Alibaba (BABA) reported a record $9.3 billion dollars in sales on Singles Day in China, flexing its muscles to investors and smashing records on its busiest shopping day of the year.
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Some 278.5 million items were ordered on its platforms, including TMall and Taobao. That figure was seven times more than how much Amazon (AMZN) sold on Cyber Monday in 2013. And 42.6% of all Alibaba purchases on Tuesday were completed on mobile devices. At the peak of the shopping day, 2.85 million transactions were processed per minute by Alipay.
“I don’t think any other company in China can create a day like this,” Alibaba Executive Vice Chairman Joe Tsai told reporters at Alibaba’s headquarters. "You're seeing the unleashing of the consumption power of the Chinese consumer.”
The "11.11 Shopping Festival," which started several years ago, resembles Black Friday or Cyber Monday. It began as a day when single Chinese consumers bought a gift for themselves or single friends, and some consider it their version of Valentine’s Day because of the four single digits in its date.
In 2009, executive chairman Jack Ma and his team leveraged the idea into the biggest day for e-commerce globally and sold $7 million dollars worth of goods. Four years later, in 2013, sales totaled $5.8 billion. This year, more than 27,000 merchants participated, and consumers from more than 200 countries bought something on Alibaba. In fact, Chinese consumers spent more this Singles Day than Americans did last Thanksgiving, Black Friday and Cyber Monday combined, according to data collected by Adobe.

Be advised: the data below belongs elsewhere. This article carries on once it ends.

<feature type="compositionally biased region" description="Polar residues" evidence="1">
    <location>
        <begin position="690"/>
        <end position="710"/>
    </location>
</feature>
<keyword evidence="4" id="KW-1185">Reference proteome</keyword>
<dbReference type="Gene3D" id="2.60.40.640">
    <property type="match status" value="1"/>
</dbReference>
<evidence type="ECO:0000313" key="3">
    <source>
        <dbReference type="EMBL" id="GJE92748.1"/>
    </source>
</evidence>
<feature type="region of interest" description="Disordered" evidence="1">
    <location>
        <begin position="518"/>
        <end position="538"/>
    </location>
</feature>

Xiaomi, the world’s third largest smartphone maker, tweeted on Weibo that it sold more than 850,000 mobile phones in the first 14 hours. The top five sellers by gross merchandise volume at that point of the 24-hour shopping spree were Xiaomi, appliance maker Haier, Japanese clothing retailer Uniqlo, smartphone marker Huawei and Chinese furniture retailer Linshimuye, according to Alibaba.
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International brands new to Chinese consumers also fared well. In a press conference, Tmall.com President Steve Wang said, “Brands like [Spanish clothing retailer] Massimo Dutti, who are participating for the first time this year, are posting good numbers.”
Ma also announced that the payment and financial services arm of Alibaba, known as Alipay, “will definitely go public.” He told Chinese Central Television he hopes it will list on a mainland Chinese exchange.
The news comes less than eight weeks after Alibaba’s initial public offering, which was the largest in history. The Hangzhou-based company raised $25 billion on the New York Stock Exchange.
Alibaba shares have experienced its second-worst trading day today, with some investors selling on the Singles Day news. It has dragged down several other Chinese e-commerce stocks with it, including JD and bookseller Dang Dang. However, Alibaba stock is up 20% for the month as of Monday’s close and has reached record highs in the previous six consecutive trading sessions.